Early Broadcasting and the Milwaukee Journal

Submitted by Ralph Larsen
September, 2000

As mentioned in my previous article, radio broadcasting in Milwaukee began at Gimble Brothers in April of 1922.  Within days, The Milwaukee Journal organized a demonstration of radio and was quick to sponsor radio programs in Milwaukee. But it wasn’t until 1927 that WTMJ went on the air.

The Milwaukee Journal followed the progress or radio from the beginning.  Its marketing staff was aware of who was selling radios, how many radios Milwaukeeans had, and which radios they were buying.  In 1925 they reported that 4.68% of radios bought in Milwaukee were Globe’s Radios made in Milwaukee by Globe Union.

wtmjTV Camera circa 1931.  Note logo “Western Television Company”
Photo courtesy of Milwaukee Historical Society

By 1931, the Journal was transmitting television pictures.  Included here are two pictures of their television equipment.  The station, W9XD, continued broadcasting until 1938, when FCC changed rules and stopped The Journal from broadcasting.  The transmissions were the old spinning disk type, which gave an inferior picture.  Their transmissions, however, were on the VHF band – a very progressive move.  In 1934, The Journal experimented with fax transmission, sending signals from atop the Schroeder Hotel to special receivers.

After the FCC closed the Journal’s television transmission in 1938, The Journal applied for the first commercial station in the country.  The request was turned down, as the issue of standardization had not been resolved.  On [sic] 1941, The Journal received a license for W9XMJ on Channel 3.  WWII put an end to TV in Milwaukee, but they began transmitting again in December of 1947, claiming to be the eleventh station in the U.S.  The Milwaukee Journal also lays claim to the first local color television broadcast.  On July 18, 1954, the popular local show “The Grenadiers” was shown to the few Milwaukeeans who had a color TV.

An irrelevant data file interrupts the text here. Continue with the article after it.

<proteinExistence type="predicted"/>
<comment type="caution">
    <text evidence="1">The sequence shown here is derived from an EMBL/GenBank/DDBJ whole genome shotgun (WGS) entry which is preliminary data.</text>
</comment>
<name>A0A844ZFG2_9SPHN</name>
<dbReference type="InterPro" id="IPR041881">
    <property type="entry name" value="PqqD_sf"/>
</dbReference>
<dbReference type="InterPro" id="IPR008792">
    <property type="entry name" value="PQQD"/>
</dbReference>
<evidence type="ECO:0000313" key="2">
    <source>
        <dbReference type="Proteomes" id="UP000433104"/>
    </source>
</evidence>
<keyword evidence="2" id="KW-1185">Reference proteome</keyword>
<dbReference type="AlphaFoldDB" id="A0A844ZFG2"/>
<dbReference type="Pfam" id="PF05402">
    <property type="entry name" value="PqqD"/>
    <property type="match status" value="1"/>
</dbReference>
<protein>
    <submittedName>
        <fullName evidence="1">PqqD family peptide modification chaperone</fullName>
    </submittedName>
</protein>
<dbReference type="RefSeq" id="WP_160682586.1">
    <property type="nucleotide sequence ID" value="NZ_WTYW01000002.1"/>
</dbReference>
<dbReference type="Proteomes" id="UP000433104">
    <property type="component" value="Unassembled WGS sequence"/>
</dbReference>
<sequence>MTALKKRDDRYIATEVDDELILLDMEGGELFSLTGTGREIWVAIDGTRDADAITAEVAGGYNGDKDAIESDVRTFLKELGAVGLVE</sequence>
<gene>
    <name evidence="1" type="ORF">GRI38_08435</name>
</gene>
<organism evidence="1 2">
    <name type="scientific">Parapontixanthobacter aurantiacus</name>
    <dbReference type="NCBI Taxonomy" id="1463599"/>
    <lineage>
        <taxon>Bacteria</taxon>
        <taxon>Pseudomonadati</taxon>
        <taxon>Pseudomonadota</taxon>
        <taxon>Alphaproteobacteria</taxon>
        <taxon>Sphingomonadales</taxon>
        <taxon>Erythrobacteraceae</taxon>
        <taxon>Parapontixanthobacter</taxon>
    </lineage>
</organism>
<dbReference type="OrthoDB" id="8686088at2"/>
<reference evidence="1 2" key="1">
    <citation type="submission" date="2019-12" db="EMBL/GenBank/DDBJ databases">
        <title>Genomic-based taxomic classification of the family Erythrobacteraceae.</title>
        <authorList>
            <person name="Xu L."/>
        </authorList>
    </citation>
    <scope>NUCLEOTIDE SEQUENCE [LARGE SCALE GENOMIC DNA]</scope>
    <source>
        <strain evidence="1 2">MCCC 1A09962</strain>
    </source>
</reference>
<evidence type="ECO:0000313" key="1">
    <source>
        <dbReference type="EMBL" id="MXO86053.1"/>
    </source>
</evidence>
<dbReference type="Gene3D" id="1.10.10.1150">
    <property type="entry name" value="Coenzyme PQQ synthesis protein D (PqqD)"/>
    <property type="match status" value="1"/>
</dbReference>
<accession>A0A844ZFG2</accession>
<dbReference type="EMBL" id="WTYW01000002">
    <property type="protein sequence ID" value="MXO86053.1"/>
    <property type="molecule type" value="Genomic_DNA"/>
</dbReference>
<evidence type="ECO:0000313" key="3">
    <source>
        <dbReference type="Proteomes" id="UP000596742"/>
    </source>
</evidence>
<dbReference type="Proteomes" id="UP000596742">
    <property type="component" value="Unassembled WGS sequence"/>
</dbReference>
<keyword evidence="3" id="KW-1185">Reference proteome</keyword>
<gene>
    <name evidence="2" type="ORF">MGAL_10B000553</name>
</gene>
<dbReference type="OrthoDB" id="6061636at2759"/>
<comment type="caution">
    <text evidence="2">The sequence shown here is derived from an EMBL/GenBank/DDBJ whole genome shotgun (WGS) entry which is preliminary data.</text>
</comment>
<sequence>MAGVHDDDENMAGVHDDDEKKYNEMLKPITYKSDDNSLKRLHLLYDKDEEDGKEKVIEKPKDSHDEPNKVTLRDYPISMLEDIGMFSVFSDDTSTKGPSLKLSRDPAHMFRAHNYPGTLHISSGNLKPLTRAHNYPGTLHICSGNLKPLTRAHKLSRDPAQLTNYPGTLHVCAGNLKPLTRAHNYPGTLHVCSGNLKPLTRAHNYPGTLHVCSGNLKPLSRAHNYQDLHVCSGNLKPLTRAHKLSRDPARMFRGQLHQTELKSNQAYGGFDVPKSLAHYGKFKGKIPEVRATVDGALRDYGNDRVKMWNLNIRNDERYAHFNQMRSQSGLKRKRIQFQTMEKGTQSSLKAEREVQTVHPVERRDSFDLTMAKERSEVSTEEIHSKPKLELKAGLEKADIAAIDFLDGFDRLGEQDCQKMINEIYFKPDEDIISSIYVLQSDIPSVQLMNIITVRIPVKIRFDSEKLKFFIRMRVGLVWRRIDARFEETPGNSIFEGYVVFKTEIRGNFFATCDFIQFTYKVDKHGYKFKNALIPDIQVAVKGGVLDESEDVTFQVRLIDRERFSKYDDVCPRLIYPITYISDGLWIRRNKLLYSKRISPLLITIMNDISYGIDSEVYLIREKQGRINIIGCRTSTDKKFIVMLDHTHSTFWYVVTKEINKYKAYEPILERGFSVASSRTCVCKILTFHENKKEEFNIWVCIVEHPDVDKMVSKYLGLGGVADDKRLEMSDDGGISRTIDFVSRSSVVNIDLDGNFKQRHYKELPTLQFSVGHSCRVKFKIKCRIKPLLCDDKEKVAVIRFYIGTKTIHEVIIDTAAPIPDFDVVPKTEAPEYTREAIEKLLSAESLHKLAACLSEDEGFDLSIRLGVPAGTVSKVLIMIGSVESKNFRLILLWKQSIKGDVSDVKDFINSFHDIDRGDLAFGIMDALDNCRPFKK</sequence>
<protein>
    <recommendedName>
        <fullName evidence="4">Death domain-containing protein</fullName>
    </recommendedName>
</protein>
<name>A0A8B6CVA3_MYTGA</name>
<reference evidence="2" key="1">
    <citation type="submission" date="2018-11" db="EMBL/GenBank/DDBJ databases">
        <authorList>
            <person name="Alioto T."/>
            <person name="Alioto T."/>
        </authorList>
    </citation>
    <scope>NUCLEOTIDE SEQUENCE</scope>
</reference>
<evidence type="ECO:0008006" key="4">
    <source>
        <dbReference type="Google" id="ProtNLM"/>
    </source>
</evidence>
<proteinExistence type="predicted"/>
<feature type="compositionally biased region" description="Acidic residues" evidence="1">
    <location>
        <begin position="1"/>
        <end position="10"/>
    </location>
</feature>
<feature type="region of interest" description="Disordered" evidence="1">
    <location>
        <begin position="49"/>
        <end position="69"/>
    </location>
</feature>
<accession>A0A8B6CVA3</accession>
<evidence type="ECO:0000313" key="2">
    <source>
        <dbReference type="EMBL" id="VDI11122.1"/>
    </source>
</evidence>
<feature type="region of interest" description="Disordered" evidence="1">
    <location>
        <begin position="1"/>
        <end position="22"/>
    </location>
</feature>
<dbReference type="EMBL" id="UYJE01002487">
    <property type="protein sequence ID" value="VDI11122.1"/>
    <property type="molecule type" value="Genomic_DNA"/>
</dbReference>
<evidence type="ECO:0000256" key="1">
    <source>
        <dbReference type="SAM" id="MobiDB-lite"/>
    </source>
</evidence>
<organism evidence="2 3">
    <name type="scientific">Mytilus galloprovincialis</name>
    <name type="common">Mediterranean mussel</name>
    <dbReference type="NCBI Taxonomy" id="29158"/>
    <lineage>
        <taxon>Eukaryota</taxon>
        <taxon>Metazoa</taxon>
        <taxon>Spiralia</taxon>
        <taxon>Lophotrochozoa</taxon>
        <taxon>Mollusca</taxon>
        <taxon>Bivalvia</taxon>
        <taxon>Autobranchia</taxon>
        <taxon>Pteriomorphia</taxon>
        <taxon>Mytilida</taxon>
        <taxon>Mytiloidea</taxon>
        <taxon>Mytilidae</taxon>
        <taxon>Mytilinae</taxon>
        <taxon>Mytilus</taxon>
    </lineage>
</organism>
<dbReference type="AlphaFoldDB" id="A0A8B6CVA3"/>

The Journal was also a pioneer in FM transmission.  The Journal’s first FM station, W9XAO at 55M, was on the air in January of 1940.  The Journal claimed to be the 5th FM station in the Nation, and the first “West of the Alleghenies.”  During WWII the frequency band of FM was changed, and the Journal broadcast on 92.3M.  The Journal stopped transmitting FM in 1950, citing the lack of profits.  The Journal returned to the air in 1959, as WTMJ FM.

wtmj_2TV camera circa 1931 and probably the FM transmitter from 1940.
Photo courtesy of Milwaukee Historical Society

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